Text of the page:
Don’t mess with Canada

Steve Schirra

It took two Canadian Border Control officers to finally get me to clean my car.

Traveling with a photographer friend on a magazine assignment in Detroit, we decided it would be fun to hop across the border to the land of the maple leaf – Canada – and partake in a spot of gambling.

As we crossed the bridge from the United States to Canada, I didn’t notice my freedoms slowly drifting out the window with the cloves we were smoking.

I desperately needed someone to explain border-crossing etiquette. As I approached the booth to be questioned by the Canadian officer, I panicked and frantically tried to slide my driver’s license out of my wallet.

“What are you doing here gentlemen?” he said briskly. He was the Canadian version of the cold, New York cops I often see on “Law and Order.”

His question caught me off guard. What was I doing?

“I… I…”

He found my weakness and pounced.

“What?” he barked.

“We’re going to Windsor…” I said, squirming.


I wanted to start crying. Surely I was a terrorist for not really being able to express, in words, why I wished to enter Canada.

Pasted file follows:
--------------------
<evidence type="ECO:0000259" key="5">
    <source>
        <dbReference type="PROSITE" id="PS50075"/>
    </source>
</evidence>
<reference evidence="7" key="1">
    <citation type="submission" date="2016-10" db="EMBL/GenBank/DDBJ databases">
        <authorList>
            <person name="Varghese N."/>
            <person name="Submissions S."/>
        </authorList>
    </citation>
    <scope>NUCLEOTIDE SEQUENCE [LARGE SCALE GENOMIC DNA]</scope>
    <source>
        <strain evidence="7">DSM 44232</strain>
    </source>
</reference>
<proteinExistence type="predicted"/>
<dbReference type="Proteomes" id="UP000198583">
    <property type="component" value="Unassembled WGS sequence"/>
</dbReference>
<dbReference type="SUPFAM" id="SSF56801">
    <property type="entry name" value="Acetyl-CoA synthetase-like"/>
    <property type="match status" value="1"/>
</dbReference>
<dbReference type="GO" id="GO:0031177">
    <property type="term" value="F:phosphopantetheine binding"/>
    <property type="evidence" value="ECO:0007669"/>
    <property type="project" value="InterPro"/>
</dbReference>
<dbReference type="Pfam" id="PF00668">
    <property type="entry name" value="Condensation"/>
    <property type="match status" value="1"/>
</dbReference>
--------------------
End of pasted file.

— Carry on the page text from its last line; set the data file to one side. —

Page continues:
After sucking all the self-esteem from my body and yelling about how my car was loud, the officer flagged my car for a search.

In the garage, two other officers dug through my car and began whispering when they looked at my back seat.

I’ll be the first to admit that my Taurus was well overdue for a cleaning, but I never thought an abundance of Arby’s wrappers, boxer shorts and old Target paychecks in the back of my sedan was grounds for expulsion from Canada.

“We are sending you back,” he said with a cynical grin, “because your back seat is full of shit.”

If I ever told this to my mother, I would never hear the end of it. Yes, Mom, my car was so filthy that the Canadians sent me back to the good old U.S. of A. to clean it, and I did so obediently.

On my way back to Canada I sheepishly explained my situation to another officer who rolled his eyes. I told him I was sent back to clean my car.

“And did you clean it oot?” he asked.

“Yeeessss,” I said like a child requesting permission to play outside with his friends.

After another quick inspection, we were given the go-ahead to enter Canada in my newly cleaned car and spend our night in Casino Windsor, surrounded by slot-playing old ladies, flashing lights and all the alcohol our stomachs could handle.

Roadtrip accomplished.

Steve Schirra is a junior English major, the Forum editor and AME / Web for the Daily Kent Stater. Contact him at [email protected].